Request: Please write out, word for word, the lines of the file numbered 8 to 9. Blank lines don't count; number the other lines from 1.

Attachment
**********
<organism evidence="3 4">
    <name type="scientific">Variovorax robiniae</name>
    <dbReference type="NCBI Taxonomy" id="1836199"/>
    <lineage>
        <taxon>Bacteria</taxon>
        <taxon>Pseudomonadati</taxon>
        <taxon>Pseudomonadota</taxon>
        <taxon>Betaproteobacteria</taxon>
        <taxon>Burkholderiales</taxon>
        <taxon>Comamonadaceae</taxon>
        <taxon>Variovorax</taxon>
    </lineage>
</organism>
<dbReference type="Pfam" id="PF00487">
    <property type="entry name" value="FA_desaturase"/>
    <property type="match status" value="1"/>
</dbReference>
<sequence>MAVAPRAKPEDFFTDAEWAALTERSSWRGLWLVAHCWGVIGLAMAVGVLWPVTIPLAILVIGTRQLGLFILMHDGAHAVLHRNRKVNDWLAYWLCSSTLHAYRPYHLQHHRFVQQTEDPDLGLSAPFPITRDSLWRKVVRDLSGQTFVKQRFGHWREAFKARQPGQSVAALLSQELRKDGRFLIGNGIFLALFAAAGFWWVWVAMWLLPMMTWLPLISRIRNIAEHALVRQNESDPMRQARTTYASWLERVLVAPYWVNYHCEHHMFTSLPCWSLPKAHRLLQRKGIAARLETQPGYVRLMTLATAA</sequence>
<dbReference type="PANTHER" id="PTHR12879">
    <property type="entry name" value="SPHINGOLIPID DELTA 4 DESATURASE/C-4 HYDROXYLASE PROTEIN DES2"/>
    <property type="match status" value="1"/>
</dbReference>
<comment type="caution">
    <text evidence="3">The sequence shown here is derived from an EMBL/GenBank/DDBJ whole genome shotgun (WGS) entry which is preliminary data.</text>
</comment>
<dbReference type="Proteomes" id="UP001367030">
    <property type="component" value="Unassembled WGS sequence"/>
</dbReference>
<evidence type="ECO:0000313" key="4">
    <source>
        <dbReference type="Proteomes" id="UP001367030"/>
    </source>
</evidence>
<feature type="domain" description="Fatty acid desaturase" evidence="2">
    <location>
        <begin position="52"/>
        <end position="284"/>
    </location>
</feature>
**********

        <taxon>Betaproteobacteria</taxon>
        <taxon>Burkholderiales</taxon>